Unilever PLC reported a rise in underlying sales for the first quarter as it raised prices, but results were weighed down by a weak performance in developed markets like Europe and the U.S.
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The Anglo-Dutch consumer-goods group, whose brands include Dove soap and Ben and Jerry's ice cream, reported a rise in revenue to 13.3 billion euros ($14.3 billion) for the quarter up from EUR12.5 billion a year earlier.
Underlying sales-- which strip out the impact of gyrations in foreign-exchange rates--grew 2.9%, beating analyst estimates for growth of 2%.
Underlying sales in emerging markets increased 6.1% in the first quarter, but were down from the 8.3% growth Unilever reported a year earlier. In developed markets, sales declined by 1.5%, a deceleration from the 0.3% decline a year ago.
Unilever blamed weaker market growth in North America while in Europe it said consumer demand was weak and the retail environment challenging.
The results come as Nestlé SA said first-quarter revenue grew 2.3% on an organic basis-which strips out currencies and acquisitions-but was roughly flat from a year earlier. The company is also struggling with sluggish consumer demand in North America where it said confectionery and pet-care sales declined.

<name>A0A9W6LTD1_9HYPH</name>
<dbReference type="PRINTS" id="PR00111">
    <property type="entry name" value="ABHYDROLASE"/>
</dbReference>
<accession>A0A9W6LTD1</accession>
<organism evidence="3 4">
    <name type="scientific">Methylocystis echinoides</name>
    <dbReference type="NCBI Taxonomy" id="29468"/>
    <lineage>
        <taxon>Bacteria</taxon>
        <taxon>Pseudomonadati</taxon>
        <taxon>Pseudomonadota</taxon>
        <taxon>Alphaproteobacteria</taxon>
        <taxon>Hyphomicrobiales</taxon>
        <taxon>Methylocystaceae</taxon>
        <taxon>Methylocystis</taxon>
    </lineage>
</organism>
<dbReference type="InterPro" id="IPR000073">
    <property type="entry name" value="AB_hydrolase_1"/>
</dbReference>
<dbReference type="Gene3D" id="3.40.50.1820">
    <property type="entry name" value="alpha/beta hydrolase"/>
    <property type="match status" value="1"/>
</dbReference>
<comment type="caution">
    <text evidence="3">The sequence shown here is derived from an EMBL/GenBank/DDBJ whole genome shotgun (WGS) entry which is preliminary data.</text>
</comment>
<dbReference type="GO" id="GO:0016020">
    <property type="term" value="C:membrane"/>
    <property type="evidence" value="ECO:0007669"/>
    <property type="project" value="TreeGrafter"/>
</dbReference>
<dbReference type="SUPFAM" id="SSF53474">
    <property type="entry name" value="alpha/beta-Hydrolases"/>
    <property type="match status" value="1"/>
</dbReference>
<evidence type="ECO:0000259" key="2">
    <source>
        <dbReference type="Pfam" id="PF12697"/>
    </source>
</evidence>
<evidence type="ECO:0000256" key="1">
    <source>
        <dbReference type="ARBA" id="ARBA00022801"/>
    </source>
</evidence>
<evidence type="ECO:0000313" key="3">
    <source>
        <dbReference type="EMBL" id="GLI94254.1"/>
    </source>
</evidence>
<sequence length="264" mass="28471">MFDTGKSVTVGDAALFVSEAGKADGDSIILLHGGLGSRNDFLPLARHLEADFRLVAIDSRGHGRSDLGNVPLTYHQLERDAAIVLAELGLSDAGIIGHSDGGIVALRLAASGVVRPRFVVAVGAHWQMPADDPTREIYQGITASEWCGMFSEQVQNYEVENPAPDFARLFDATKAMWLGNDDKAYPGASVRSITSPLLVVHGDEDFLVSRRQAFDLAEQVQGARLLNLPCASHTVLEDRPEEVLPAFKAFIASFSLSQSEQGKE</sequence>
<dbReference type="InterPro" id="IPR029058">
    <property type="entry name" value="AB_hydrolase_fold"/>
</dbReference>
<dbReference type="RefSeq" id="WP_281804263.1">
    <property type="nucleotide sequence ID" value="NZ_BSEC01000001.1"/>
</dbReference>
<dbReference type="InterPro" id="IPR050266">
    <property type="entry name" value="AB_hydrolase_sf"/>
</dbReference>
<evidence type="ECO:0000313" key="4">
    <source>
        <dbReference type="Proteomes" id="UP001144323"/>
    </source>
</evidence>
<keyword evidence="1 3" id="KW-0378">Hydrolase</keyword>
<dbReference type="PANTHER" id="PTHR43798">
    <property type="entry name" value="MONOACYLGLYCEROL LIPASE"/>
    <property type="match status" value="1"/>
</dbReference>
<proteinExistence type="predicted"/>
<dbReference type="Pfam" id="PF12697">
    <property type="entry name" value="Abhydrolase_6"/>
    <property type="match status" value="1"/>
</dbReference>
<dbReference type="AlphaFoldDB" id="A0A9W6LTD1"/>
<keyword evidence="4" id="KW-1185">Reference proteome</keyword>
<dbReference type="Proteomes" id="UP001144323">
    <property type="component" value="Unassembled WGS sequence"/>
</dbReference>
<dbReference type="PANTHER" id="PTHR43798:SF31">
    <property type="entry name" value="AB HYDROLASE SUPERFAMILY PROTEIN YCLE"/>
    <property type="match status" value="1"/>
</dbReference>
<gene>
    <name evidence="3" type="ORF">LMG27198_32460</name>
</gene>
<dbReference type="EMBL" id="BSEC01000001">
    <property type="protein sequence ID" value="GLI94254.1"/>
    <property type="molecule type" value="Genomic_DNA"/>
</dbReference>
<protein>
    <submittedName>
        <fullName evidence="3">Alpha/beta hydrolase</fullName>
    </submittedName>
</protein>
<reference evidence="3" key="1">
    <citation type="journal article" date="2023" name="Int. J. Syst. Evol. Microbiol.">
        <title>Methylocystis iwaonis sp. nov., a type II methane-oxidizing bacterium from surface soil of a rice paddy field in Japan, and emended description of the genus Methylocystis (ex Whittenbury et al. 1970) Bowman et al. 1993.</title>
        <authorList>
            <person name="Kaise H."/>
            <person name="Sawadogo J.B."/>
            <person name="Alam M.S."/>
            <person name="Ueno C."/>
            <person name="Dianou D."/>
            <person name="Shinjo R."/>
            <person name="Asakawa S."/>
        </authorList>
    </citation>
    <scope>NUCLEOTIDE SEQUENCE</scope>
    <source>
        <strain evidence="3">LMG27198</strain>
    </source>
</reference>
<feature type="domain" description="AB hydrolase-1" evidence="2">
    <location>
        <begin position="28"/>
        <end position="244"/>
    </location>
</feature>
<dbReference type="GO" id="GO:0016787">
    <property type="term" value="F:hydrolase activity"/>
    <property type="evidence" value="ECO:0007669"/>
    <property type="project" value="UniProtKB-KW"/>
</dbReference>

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Both Unilever and Nestle are battling a difficult environment in Brazil where consumers have been trading down to cheaper brands.
Liberum analyst Robert Waldschmidt earlier this month said he expects European consumer goods companies in the first quarter to report their lowest level of growth since the recession amid poor consumer demand, geopolitical turmoil and deflationary trends.
Unilever recently announced plans to sell or demerge its spreads division, combine its foods and refreshments business units and improve shareholder returns with a higher dividend and share-buyback program. The revamp, the result of a strategic review, came as Chief Executive Paul Polman looks to appease investors after rejecting a $143 billion takeover offer from Kraft Heinz Co.
Investors have for years called for the sale of spreads, which has steadily declined as consumers eat less bread and, when they do, increasingly opt for butter.
Thursday, Unilever disclosed standalone results from its spreads business for the first time, saying that underlying sales growth would have risen by 3.4% without the drag from the business, which includes products such as margarine, but not condiments like mayonnaise. Analysts have estimated the unit could fetch EUR7 billion to EUR8 billion if put on sale.
Unilever reported flat first-quarter sales in its foods division, including spreads, and 5.4% growth in refreshments, which includes tea and ice cream.
In personal care, Unilever reported a 3.1% rise in underlying sales while in home care sales rose 4.1%.
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(END) Dow Jones Newswires
April 20, 2017 03:01 ET (07:01 GMT)